Freebies discourse lost in television entertainment din


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By Manish Anand

New Delhi, August 19: Public discourse on freebies is now reduced to fish-market yelling.

Tamil Nadu Finance Minister P Thiaga Rajan, wearing typical DMK aggression on his sleeves, stumped an unprepared television anchor, with suspect understanding of economics and the economy, by his rhetorical retorts.

Prime Minister Narendra Modi sought to a national debate on politics of freebies, making clear that his target was the never ending compulsive politics to promote free electricity culture.

Television anchors owe their positions to the strength of lung powers, and content fodders fed to them by teams who are acclimatised most to politics and events.

Rajan’s rhetorical retort floored Rahul Kanwal, the face of India Today, as he wasn’t able to counter the Finance Minister of Tamil Nadu.

The discourse is derailed in ‘your Revdi my welfarism’ barbs between the Centre and States.

This discourse will suffer the most if spokespersons, covert or overt, argue the case against the politics of freebies.

The Reserve Bank of India report on the health of the finances of States is clear that the time bomb is ticking, and they should mind their ways or be ready to sink.

If the States are so well-placed with their financial health, they wouldn’t have been seeking extension of the GST Compensation for revenue loss beyond 2022 by which the law lapses.

Punjab Chief Minister Bhagwant Singh Mann wouldn’t have been begging for Rs one lakh crore in the seventh Governing Council meeting of the NITI Aayog to repair the State finances.

Mann is worried because he has to implement a stupid scheme under which the Punjab government would give Rs 1,000 to each adult woman in the state, at a cost of Rs 20,000 crore annually, for reasons best known only to the Aam Admi Party.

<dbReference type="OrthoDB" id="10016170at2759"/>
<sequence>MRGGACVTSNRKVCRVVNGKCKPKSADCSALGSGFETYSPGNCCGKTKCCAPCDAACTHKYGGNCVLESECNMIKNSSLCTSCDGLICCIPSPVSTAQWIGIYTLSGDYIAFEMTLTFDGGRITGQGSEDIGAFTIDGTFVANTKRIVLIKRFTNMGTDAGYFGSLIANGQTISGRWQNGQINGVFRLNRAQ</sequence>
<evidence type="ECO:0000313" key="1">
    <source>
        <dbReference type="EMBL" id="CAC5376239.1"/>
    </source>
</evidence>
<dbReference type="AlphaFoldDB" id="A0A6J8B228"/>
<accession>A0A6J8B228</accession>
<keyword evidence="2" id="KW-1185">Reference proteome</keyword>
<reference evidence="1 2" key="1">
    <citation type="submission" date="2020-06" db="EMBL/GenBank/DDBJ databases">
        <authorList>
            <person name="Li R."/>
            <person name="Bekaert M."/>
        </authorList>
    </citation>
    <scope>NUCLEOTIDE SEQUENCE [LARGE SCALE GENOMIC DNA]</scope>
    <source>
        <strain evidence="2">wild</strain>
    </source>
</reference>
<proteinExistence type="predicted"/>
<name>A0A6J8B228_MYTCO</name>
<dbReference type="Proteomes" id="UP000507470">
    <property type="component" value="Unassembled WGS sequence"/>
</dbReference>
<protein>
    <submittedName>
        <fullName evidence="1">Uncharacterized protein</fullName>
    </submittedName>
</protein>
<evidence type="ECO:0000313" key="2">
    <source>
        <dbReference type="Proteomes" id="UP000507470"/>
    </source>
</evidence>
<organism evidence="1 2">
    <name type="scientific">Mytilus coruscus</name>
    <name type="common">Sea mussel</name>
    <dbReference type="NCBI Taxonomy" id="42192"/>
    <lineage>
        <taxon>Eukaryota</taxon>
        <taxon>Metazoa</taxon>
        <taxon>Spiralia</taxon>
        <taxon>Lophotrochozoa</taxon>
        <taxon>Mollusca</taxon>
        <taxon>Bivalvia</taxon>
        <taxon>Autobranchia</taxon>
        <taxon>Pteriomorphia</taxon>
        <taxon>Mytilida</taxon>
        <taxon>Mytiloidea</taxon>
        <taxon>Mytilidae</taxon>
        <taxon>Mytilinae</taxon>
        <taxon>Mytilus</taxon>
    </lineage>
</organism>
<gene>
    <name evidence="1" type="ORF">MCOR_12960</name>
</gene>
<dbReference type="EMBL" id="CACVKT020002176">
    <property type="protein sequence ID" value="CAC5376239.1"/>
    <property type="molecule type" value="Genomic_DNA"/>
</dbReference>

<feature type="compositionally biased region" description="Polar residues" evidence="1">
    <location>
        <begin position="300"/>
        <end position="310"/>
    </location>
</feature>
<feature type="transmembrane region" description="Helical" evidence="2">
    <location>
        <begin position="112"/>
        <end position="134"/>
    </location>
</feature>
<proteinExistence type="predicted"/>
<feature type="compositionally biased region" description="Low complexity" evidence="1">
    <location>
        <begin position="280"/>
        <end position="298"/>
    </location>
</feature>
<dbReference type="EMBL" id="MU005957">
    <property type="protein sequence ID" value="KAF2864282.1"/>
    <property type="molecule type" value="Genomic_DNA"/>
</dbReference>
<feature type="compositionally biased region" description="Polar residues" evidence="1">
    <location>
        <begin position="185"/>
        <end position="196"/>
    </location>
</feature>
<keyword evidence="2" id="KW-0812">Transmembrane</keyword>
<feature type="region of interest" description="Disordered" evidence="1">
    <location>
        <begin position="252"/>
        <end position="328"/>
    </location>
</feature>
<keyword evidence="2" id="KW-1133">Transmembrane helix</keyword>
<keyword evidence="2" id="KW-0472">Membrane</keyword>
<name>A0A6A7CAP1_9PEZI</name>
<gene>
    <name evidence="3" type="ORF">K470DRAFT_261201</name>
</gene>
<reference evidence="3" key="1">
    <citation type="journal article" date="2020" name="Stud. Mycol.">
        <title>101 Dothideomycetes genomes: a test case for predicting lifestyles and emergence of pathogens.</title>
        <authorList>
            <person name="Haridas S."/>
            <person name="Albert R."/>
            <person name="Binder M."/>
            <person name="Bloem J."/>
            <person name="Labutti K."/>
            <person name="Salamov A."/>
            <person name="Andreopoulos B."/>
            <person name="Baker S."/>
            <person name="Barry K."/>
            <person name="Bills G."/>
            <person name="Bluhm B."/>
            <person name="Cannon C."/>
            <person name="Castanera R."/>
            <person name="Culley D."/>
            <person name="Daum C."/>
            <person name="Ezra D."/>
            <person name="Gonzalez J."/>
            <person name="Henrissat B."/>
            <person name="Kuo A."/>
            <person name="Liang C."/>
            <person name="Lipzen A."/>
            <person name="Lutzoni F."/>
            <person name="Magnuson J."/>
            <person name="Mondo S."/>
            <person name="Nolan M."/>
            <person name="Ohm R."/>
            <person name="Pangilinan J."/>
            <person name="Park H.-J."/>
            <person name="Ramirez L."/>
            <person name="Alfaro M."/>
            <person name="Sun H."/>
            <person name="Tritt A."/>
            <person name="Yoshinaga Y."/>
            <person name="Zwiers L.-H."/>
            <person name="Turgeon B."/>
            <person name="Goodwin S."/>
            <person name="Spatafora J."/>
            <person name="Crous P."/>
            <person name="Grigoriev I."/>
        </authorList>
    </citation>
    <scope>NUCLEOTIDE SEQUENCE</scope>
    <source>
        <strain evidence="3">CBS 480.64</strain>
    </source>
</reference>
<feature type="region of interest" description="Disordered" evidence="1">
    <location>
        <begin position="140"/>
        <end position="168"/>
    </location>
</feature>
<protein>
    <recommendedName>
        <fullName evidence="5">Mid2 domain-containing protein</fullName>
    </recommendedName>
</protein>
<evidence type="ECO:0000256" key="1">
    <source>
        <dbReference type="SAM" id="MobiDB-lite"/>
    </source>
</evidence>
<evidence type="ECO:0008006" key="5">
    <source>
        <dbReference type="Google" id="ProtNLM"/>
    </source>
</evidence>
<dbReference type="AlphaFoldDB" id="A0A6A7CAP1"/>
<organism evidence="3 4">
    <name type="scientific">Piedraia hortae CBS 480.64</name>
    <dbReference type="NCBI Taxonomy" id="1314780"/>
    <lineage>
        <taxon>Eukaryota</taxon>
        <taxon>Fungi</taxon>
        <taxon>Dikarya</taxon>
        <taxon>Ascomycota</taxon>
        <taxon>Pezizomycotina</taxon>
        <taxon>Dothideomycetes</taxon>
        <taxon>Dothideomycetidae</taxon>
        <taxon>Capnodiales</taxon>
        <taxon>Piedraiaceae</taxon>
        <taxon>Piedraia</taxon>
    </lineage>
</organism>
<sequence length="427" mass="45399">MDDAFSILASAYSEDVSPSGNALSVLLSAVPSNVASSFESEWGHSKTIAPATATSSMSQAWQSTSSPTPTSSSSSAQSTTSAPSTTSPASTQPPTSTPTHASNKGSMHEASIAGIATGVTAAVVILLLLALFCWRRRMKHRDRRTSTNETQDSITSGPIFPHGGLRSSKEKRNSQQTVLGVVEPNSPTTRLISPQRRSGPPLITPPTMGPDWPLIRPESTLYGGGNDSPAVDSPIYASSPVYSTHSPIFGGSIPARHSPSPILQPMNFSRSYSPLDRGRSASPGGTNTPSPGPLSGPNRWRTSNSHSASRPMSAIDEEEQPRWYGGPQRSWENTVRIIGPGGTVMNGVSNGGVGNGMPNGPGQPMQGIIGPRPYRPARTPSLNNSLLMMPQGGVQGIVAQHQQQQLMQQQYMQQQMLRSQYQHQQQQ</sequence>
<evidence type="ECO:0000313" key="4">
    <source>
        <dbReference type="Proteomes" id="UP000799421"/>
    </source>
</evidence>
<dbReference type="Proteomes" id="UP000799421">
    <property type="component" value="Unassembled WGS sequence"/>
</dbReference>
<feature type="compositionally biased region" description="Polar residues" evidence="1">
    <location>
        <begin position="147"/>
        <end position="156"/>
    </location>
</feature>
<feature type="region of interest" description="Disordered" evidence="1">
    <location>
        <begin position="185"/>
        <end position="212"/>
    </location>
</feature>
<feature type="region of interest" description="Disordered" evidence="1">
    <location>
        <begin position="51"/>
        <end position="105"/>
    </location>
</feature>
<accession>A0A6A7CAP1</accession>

The debt to the state GDP level of Punjab and Andhra Pradesh is pointing that they are headed to worst situations in the coming months.

Indeed, Modi-led NDA government at the Centre is equally at fault for setting the bad example for the political parties in the Assembly elections to promise the moon.

The Bharatiya Janata Party’s victory in the 2014 Lok Sabha elections was indeed on account of the delivery of the Modi welfarism, with toilets and houses being among the top talking points of the voters.

Both the schemes could be justifiable, for they had been in existence for decades and preceded Modi at the helms of affairs in New Delhi.

What is not justifiable is Modi overdoing his welfarism with Pradhan Mantri Garib Kalyan Anna Yojna for 800 million people, nearly two-third of India’s population.

The cost of this free foodgrain scheme comes for six months is Rs 80,000 crores.

Uttam Gupta, a policy analyst, in an article has claimed that during 2020-21, the Centre spent Rs 5,25,000 crore on food subsidy.

He also stated that Centre’s fertilizer subsidy during 2020-21 was Rs 1,38,000 crore. Together, they account for over one-fifth of total Budget of India.

Now, Modi with his Revdi politics barb wanted to hit out at the propensity of the political parties to give free electricity, which accounts for over Rs two lakh crore of outstanding to the power distribution companies.

The free electricity scheme is outrageous, for it supports even those who are not in need of it, while making the farmers to destroy the ground water and the soil health.

Punjab, Haryana, western Uttar Pradesh, Telangana and other states have allowed the farmers to take advantage of the free electricity to singularly focus on cultivation of water guzzlers such as rice and sugarcane.

Indeed, Nobel laureates don’t work for governments, as sought by the Tamil Nadu Finance Minister, but he may need to explain why States, including his, have to run free canteens if their economies are exceedingly doing well, and the people are economically being empowered.

The Centre and States both are culprits in promoting ‘Revdi’ politics.

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